Chronic IV access leaves a foreign body in the vascular system, and blood clots on this IV line are common. Death can result from pulmonary embolism wherein a clot that starts on the IV line but breaks off and goes into the lungs.

Patients under long-term TPN will typically receive a periodic heparin flush to dissolve such clots before they become dangerous.

Other complications

Total parenteral nutrition increases the risk of acute cholecystitis due to complete disuse of gastrointestinal tract, which may result in bile stasis in the gallbladder. Other potential hepatobiliary dysfunctions include steatosis, steatohepatitis, cholestasis, and cholelithiasis. Six percent of patients on TPN longer than 3 weeks and 100% of patients on TPN longer than 13 weeks develop biliary sludge. The formation of sludge is the result of stasis due to lack of enteric stimulation and is not due to changes in bile composition. Gallbladder sludge disappears after 4 weeks of normal oral diet. Administration of exogenous cholecystokinin (CCK) or stimulation of endogenous CCK by periodic pulse of large amounts of amino acids have been shown to help prevent sludge formation. These therapies are not routinely recommended.[14] Such complications are suggested to be the main reason for mortality in people requiring long-term total parenteral nutrition, such as in short bowel syndrome. In newborn infants with short bowel syndrome with less than 10% of expected intestinal length, thereby being dependent upon total parenteral nutrition, 5 year survival is approximately 20%.

Complications are either related to catheter insertion, or metabolic, including refeeding syndrome. Catheter complications include pneumothorax, accidental arterial puncture, and catheter-related sepsis. The complication rate at the time of insertion should be less than 5%. Catheter-related infections may be minimised by appropriate choice of catheter and insertion technique. Metabolic complications include the refeeding syndrome characterised by hypokalemia, hypophosphatemia and hypomagnesemia. Hyperglycemia is common at the start of therapy, but can be treated with insulin added to the TPN solution. Hypoglycaemia is likely to occur with abrupt cessation of TPN. Liver dysfunction can be limited to a reversible cholestatic jaundice and to fatty infiltration (demonstrated by elevated transaminases). Severe hepatic dysfunction is a rare complication. Overall, patients receiving TPN have a higher rate of infectious complications. This can be related to hyperglycemia. TPN was considered to be a dangerous form of therapy. Critical review of the data suggests that, in humans, TPN does not cause mucosal atrophy or increase bacterial translocation. Increased sepsis with TPN can be ascribed to overfeeding; the dangers of TPN-induced complications have been exaggerated. TPN is an equally effective alternative to EN when a risk of malnutrition is present and EN is not tolerated or when gut failure is present.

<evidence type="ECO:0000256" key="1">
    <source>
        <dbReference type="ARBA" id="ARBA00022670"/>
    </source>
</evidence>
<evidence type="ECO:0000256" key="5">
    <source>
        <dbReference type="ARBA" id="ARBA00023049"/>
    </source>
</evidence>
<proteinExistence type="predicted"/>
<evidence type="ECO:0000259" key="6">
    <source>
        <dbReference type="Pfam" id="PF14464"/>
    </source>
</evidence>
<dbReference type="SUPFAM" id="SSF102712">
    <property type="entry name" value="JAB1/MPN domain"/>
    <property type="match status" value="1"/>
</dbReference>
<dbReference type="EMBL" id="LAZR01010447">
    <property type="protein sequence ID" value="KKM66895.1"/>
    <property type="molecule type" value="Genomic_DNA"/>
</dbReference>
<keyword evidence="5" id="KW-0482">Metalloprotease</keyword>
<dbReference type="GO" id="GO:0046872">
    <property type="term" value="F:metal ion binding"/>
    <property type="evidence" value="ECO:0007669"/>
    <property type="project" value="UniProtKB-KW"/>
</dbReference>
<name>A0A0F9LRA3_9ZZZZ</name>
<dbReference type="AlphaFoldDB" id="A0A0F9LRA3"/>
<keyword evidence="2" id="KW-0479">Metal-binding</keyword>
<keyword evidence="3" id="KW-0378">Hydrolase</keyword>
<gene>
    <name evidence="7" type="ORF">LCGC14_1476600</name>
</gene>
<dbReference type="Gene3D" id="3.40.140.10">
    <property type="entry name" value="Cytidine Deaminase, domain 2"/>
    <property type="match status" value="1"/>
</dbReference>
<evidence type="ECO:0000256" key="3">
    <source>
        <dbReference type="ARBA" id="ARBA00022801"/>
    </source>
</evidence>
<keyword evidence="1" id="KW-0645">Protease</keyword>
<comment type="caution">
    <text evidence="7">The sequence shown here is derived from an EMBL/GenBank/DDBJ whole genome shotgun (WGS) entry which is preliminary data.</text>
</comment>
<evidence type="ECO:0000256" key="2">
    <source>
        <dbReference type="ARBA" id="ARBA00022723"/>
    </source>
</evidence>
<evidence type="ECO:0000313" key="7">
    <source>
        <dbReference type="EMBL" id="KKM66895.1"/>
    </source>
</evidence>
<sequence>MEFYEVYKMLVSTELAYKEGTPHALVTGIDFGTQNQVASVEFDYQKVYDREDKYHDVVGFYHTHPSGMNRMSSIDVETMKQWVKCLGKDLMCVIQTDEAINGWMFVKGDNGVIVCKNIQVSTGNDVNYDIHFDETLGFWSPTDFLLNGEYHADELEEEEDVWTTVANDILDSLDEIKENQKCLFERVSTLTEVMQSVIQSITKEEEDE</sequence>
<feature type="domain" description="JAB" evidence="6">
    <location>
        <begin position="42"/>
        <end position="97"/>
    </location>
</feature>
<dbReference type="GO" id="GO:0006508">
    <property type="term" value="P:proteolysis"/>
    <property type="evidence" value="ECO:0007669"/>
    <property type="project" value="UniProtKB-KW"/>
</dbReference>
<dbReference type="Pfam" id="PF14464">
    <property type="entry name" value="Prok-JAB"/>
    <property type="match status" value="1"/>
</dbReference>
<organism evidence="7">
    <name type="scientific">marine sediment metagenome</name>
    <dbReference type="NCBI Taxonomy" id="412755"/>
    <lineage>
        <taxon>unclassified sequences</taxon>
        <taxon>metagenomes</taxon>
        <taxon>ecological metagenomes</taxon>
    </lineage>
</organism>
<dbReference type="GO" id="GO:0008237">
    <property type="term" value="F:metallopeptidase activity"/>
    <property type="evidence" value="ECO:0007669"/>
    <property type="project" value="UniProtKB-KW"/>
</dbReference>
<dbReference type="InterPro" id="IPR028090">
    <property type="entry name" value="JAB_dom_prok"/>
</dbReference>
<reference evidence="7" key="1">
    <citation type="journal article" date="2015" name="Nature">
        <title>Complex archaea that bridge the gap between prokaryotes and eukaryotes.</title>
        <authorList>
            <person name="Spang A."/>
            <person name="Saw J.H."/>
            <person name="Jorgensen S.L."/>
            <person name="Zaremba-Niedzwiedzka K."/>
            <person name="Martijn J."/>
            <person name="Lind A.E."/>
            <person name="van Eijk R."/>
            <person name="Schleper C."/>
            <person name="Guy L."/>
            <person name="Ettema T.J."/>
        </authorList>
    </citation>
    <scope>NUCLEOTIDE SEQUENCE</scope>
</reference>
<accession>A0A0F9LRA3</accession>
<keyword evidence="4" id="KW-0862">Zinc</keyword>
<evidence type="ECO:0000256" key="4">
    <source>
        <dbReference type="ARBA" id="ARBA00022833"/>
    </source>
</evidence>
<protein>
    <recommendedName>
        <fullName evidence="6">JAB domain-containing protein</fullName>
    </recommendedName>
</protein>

The nutrient solution consists of water and electrolytes; glucose, amino acids, and lipids; essential vitamins, minerals and trace elements are added or given separately. Previously lipid emulsions were given separately but it is becoming more common for a “three-in-one” solution of glucose, proteins, and lipids to be administered.

Solutions for total parenteral nutrition may be customized to individual patient requirements, or standardized solutions may be used. The use of standardized parenteral nutrition solutions is cost effective and may provide better control of serum electrolytes.[26] Ideally each patient is assessed individually before commencing on parenteral nutrition, and a team consisting of specialised doctors, nurses, clinical pharmacists and Registered Dietitians evaluate the patient’s individual data and decide what PN formula to use and at what infusion rate.

For energy only, intravenous sugar solutions with dextrose or glucose are generally used. This is not considered to be parenteral nutrition as it does not prevent malnutrition when used on its own. Standardized solutions may also differ between developers. Following are some examples of what compositions they may have. The solution for normal patients may be given both centrally and peripherally.